There are good reasons why this website keeps an eye on the markets, and the economy in general. It goes back to when I started out in this business and my experiences through the nineties.
As a young pup fresh out of college, my J degree under my arm, I moved to California from the midwest in order to get my first position in the newspaper business. The move was necessitated by the fact that things were pretty bad in the Midwest back then – the Chicago Daily News had closed down a few years earlier, flooding the market with experienced journalists. Further, few were hiring due to the general "malaise" of the economy. Surely California would be better. It was.
California in the eighties seemed recession proof. While most publishers were not hiring in the early nineties, California was still growing. This continued right through the decade before slowing down following the first Gulf War. Then came the nineties and that little thing I think you've heard of called The Internet. Good times, that's for sure.
The things that really powered the Internet boom was venture capital, fear and enthusiasm. The fear part involved the idea that if one did not move quickly they would be left behind.
Today's digital media environment shares a lot in common with the '90s, but much is different, as well. Today the growth of mobile and tablet platforms is creating incredible opportunities, and in many ways, the slow economy makes this even a better time to invest in the platforms as it allows for a slower, more cautious approach, allows for efforts to at first fail but then begin again, and it keeps much of the more conservative publishers at the sidelines allowing some to get a first mover advantage.
But the economy is also keeping investment money on the sidelines. While a few VCs are still looking for the next Facebook (good luck with that) the true investment professionals know that their job is to find good places to invest now even if that means investing in companies with more modest ambitions.
But why pull the trigger when doing nothing is so rewarding? You see, every day that money sits earning nothing it also sits losing nothing. That is the attitude of many I talk to.
Here is what they see. With one party and much of Europe pushing for austerity, the threat of deflation is seen as more threatening by many than inflation. In an inflationary environment, money has to be put to use or else it loses value over time. In a deflationary environment, your dollar today is worth a bit more tomorrow simply because everything else has lost value.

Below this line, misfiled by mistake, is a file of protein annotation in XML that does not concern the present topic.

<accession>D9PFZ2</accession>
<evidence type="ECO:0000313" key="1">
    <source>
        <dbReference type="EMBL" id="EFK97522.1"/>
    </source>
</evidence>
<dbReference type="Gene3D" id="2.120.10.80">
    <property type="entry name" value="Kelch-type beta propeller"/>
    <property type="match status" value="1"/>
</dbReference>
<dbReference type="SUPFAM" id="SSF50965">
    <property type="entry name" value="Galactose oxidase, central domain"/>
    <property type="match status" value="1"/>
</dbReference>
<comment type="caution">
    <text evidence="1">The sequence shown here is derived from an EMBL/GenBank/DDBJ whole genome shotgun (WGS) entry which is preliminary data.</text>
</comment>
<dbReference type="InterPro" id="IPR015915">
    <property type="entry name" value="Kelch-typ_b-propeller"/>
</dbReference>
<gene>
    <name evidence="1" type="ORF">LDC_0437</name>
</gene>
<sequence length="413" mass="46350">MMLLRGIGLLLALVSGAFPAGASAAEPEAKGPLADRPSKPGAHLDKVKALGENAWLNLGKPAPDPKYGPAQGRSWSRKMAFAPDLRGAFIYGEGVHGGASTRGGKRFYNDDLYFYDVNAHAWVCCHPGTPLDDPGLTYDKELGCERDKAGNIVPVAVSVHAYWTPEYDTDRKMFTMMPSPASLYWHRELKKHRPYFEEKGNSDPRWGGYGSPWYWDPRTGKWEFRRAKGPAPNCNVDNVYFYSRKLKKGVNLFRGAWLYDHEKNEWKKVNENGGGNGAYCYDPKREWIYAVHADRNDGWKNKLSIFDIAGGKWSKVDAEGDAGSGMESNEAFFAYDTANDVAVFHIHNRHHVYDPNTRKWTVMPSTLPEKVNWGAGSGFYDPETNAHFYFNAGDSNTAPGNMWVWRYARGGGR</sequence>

Think of the real estate market: why buy a home today when you know you'll be able to buy that same home tomorrow for less. This realization causes you to delay (unless you currently do not have a roof over your head).
About eight or nine years ago, after leaving Reed Business Information I contacted a few firms to see if there would be interest in funding a B2B magazine start-up. Today I'm sure every response back would be 'are you kidding?" But back then it took only a week's worth of sending out emails to line up a trip to NYC to talk to investors. The only real problem was that my needs were a few million, they wanted to spend much more, so my business plan had to be expanded.
In the end, I didn't go in that direction (probably too bad) but the doors were open. Today I hear things are not so accommodating for media start-ups (if you have a different story please pass it on). Most of those interested in media are looking to buy, split up the assets and then divest as quickly as possible. M&A activity, always the obsession of some of the media watchers is artificially higher than it really should be simply from the trading of assets between the players.
And that is truly a shame because now is really a great time to invest in media...really.
When I look at the B2B media industry, for instance, I see a complete retrenched industry well behind the others in the move to mobile and tablets. B2B is an industry being run by executives that are not really looking to grow their businesses so much as keep them alive justs long enough to dump as soon as the investment market improves. But what is left of most of these companies after having laid off most of the editorial and sales teams? The answer is their readership and brands, and these still have value.
When I was asked the other day why now would be a good time to launch new products I responded that it is both easier to gain market share in a down economy, and to recover from a first failure. True, the rewards for success are less in a down economy, but they will be that much better when things improve – and everyone else is playing catch up.